My Approach to Trauma-Informed Care
I am sensitive to the issue of sexual violence in my teaching and cueing, while also not allowing the past to negatively impact or interfere with my client’s training goals. As much as strength training is total body, it is also a mental game of “Here is what is within my ability and here is a realistic achievement for this amount of time.” I empower my clients to create more balance between body and brain so they stop working against each other and instead, can work together to support my clients’ overall wellness. I am also committed to making the gym a safe haven for people. I currently train people primarily in private spaces, homes or small facilities where they can work on self-awareness, gaining skills and control. I think that private instruction may eventually empower people to feel more confident in exploring a gym setting at a future time.
How Personal Training Holistically Addresses the Impacts of Sexual Violence
Weight lifting, strength training and working out can address a variety of traumatic responses including and panic, constant fear of attack, and lack of trust. The programs that use horses to help abused kids regain trust? Yeah, we can’t have horses in the middle of the city, so my clients develop a relationship with the equipment and my voice. As they practice with me, they will get stronger. The simple act of moving an object is also tangible. As far as benefiting people, there is nothing more powerful than knowing your body is strong and can do things. It sounds silly, but how many times a day do you see someone do something and say, “Oh I could never do that,” or “I wish I could do that.” Go try it!
We were made at our core to celebrate life through movement. When there is trauma, when there is a block, everything can go into what feels like lock down. There are many modalities to open back up again physically and emotionally. My path and passion was to discover control, ease, and balance through breathing and lifting very heavy weights. For me, what better therapy is there? There’s no avoiding a 100 lb hunk of iron. No one else is going to lift that weight for you, it’s on you, with coaching support. Part of succeeding is also being willing to fail, and then try again and again.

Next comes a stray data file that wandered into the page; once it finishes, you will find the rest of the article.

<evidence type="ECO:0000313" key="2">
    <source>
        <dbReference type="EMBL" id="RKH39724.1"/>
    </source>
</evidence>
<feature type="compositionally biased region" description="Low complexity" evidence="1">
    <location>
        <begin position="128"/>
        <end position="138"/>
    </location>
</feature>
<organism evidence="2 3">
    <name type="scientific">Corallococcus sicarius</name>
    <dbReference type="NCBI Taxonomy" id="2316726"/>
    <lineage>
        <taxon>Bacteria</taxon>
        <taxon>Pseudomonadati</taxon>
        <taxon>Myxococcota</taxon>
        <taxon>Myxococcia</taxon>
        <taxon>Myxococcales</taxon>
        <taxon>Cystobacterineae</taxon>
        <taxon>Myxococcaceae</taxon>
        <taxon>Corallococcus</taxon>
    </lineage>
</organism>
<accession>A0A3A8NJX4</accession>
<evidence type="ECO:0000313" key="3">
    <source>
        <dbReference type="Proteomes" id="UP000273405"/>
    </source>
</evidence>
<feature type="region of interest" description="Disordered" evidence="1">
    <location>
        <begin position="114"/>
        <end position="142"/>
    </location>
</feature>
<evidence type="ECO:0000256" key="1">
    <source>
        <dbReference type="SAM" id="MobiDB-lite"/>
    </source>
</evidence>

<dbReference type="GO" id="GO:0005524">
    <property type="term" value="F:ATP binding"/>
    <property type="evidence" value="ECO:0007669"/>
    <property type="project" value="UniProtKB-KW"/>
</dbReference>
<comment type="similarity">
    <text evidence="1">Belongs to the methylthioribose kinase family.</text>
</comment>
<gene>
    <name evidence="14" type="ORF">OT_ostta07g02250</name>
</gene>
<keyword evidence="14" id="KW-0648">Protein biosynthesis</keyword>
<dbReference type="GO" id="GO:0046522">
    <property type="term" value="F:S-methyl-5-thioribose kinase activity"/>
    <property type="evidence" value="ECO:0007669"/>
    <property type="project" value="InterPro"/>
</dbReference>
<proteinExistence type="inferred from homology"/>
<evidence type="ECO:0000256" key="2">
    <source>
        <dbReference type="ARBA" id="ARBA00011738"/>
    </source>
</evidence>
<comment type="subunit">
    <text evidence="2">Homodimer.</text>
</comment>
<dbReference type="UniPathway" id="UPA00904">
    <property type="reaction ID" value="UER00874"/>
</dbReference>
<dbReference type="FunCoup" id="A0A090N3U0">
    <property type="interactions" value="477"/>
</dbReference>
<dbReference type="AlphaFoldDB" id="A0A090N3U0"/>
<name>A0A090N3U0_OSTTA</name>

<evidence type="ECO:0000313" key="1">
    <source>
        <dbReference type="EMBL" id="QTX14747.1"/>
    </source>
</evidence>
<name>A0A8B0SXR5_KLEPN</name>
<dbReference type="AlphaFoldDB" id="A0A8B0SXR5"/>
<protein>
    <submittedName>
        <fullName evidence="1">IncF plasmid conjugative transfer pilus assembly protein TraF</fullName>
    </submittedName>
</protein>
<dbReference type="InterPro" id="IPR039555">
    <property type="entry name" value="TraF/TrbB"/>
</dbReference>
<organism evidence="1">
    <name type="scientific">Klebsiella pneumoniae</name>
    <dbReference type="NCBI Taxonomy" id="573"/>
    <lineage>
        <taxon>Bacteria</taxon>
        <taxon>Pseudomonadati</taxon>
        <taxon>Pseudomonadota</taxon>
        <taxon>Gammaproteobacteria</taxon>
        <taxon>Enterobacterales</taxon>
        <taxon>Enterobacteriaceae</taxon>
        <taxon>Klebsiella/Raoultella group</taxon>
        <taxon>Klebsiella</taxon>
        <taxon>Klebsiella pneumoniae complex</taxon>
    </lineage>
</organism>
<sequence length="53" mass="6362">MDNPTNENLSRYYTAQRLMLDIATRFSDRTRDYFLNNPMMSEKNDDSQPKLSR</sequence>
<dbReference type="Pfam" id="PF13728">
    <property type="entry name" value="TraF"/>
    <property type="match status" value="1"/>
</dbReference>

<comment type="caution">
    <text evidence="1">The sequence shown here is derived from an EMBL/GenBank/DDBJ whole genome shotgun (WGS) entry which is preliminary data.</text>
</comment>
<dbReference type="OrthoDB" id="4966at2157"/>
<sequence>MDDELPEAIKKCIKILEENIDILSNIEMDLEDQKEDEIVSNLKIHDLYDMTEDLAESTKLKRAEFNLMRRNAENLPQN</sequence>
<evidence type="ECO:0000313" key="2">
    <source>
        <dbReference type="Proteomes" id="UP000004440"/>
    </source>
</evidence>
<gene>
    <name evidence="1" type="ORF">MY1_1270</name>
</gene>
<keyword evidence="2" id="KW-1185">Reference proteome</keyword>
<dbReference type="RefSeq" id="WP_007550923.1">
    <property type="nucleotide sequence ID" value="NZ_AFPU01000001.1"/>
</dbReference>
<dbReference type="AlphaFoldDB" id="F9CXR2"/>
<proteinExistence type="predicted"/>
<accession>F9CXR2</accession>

Modifications for Survivors
I can meet with someone in a private space. We might just focus on scar tissue that has developed and previous injury relief. We can also deal with the fact that the event or events happened, and maybe we will need to work gently around some issues, yet I instill in my clients that they can still do anything. Another method is not talking too much about the difficulty to perform certain workout tasks and me simply being sensitive to their breathing and their responses to the training. Some people go all out to experience the adrenaline rush and this can sometimes feel like too much. In that situation, a client may feel activated or overwhelmed because the workout rush mimics their heartbeat during a panic attack. I really feel out the situation, notice what they are ready to do and pace accordingly. There is not that much talking which can be a relief for some people, and yet there is a common understanding that previous experiences might pop up that we need to pause and address, but not necessarily.
I am able to offer sliding-scale sessions.